9 Selfish Reasons Why I’m Helping with Earthquake Repair in Nepal
When I was younger, I remember my mom asking me what I wanted to be when I grew up. The answer I gave her then still holds true today. “I want to be HAPPY,” I said. I am certain she was waiting for the ballerina, doctor, or drummer answer, and yes, I would like to …
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When I was younger, I remember my mom asking me what I wanted to be when I grew up. The answer I gave her then still holds true today. “I want to be HAPPY,” I said. I am certain she was waiting for the ballerina, doctor, or drummer answer, and yes, I would like to be those things too, but really number one on my list is to be happy. It just makes sense. I believed, if everyone worked harder at making themselves happier people, it would be amazing!
What is wrong with wanting to be happy? A little selfish? No doubt, it is!
I am passionate about being involved in the Endure Nepal Film. I feel incredibly lucky that mountain biking and the community I have grown to be a part of would inspire a project like this. The documentary is about five lady shredders bikepacking to a remote village to build a greenhouse, enabling a self-sustaining food source for the area. It will especially empower the women of the region, and allow them to provide for their families and neighbors. The project will help inform other adventure seekers that want to watch the film, that Nepal needs more help rebuilding after last year’s earthquakes. It might even inspire others to travel to Nepal and experience the country first-hand, leaving their hard-earned dollars there to reproduce in the thin Nepalese air. It will be a grand adventure in the biggest mountains on Earth.
Here are my selfish reasons for being involved in the Endure Nepal Film:
I want to go to Nepal.
I want to ride my mountain bike in the biggest, most awe-inspiring mountains in the world.
I want to learn how to build a high-altitude greenhouse.
I want to experience a new culture and expand my view of the world!
I want to be challenged by a big, grueling ride at altitude (the ride from Kathmandu to the Langtang Valley is over 100 miles, with more than 23,000 feet of elevation gain).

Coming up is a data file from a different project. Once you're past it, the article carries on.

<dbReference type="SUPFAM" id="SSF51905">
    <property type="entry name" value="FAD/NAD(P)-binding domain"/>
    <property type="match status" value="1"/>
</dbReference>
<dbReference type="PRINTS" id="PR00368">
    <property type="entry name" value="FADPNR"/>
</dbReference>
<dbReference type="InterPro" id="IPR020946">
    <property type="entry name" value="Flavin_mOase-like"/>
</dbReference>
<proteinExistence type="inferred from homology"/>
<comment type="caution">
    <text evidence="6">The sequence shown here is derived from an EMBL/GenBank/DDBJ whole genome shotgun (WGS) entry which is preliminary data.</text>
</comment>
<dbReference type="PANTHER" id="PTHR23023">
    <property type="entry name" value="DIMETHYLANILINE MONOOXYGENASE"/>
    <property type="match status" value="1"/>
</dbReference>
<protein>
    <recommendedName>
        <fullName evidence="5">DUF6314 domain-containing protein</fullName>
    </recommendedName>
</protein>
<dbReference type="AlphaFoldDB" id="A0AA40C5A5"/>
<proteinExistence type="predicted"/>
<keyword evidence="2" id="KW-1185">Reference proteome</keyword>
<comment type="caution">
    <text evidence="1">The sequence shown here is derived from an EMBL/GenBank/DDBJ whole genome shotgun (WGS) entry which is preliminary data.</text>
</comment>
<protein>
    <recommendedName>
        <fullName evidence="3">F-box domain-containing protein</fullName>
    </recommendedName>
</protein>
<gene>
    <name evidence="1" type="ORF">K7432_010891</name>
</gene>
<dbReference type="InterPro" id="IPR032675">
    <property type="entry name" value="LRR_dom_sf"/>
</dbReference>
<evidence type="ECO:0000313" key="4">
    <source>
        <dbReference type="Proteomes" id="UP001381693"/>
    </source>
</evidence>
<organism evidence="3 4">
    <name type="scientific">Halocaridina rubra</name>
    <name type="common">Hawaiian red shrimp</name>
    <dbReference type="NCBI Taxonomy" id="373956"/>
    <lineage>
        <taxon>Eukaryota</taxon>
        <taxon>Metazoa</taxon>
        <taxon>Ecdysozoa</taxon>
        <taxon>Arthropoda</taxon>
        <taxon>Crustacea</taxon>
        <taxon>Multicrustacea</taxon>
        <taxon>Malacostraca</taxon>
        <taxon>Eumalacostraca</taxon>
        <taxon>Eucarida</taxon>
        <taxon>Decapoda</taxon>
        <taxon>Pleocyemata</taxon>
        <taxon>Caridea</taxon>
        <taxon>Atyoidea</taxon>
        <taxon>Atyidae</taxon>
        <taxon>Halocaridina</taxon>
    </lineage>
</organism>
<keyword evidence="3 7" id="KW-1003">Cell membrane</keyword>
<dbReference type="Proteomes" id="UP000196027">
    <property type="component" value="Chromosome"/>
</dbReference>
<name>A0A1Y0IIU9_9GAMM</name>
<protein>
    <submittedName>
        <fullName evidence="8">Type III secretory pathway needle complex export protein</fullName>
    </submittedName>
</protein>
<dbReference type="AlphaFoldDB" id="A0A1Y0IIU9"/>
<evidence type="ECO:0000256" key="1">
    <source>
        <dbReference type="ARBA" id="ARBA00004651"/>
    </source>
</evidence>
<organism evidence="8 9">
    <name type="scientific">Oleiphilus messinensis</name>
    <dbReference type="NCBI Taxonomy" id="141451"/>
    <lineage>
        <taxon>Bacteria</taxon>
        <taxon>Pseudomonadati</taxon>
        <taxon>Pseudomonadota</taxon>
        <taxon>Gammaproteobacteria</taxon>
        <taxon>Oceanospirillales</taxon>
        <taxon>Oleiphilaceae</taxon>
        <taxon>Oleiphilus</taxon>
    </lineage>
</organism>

I want the attention (always have) that this project will bring to me personally, but not in a “Look at me, I am famous way!” way, but more of a “Look at the cool adventure I got to be a part of. Look at what we were able to accomplish,” way. (And if I can do it, so can you.)
I want to be remembered for making a difference!
I want to do some good in this world!
I want to have a great adventure with some amazing ladies!
So, go ahead and judge me if you want. I’ll be the first to admit I’m a little selfish. I don’t really see it as a negative in this case. I am pouring energy and time (and my own money) into a project that will inspire others to help and hopefully think about what is important to them, and what will make them happy.
Next time a project like this is presented to you,I hope you are a little selfish and take on the challenge of DOING SOMETHING!
When we get back and show the film, wouldn’t you love to be able to say, “I helped do that!”
When I return from Nepal at the end of March, I want to continue to be inspired and to use my intense passion for mountain biking and the cool connections and people mountain biking have brought into my life. I want to inspire myself and those around me to be nice and try to do nice things for nice people. To me, life is about connecting with as many awesome people in a meaningful and productive way, while learning as much as you can.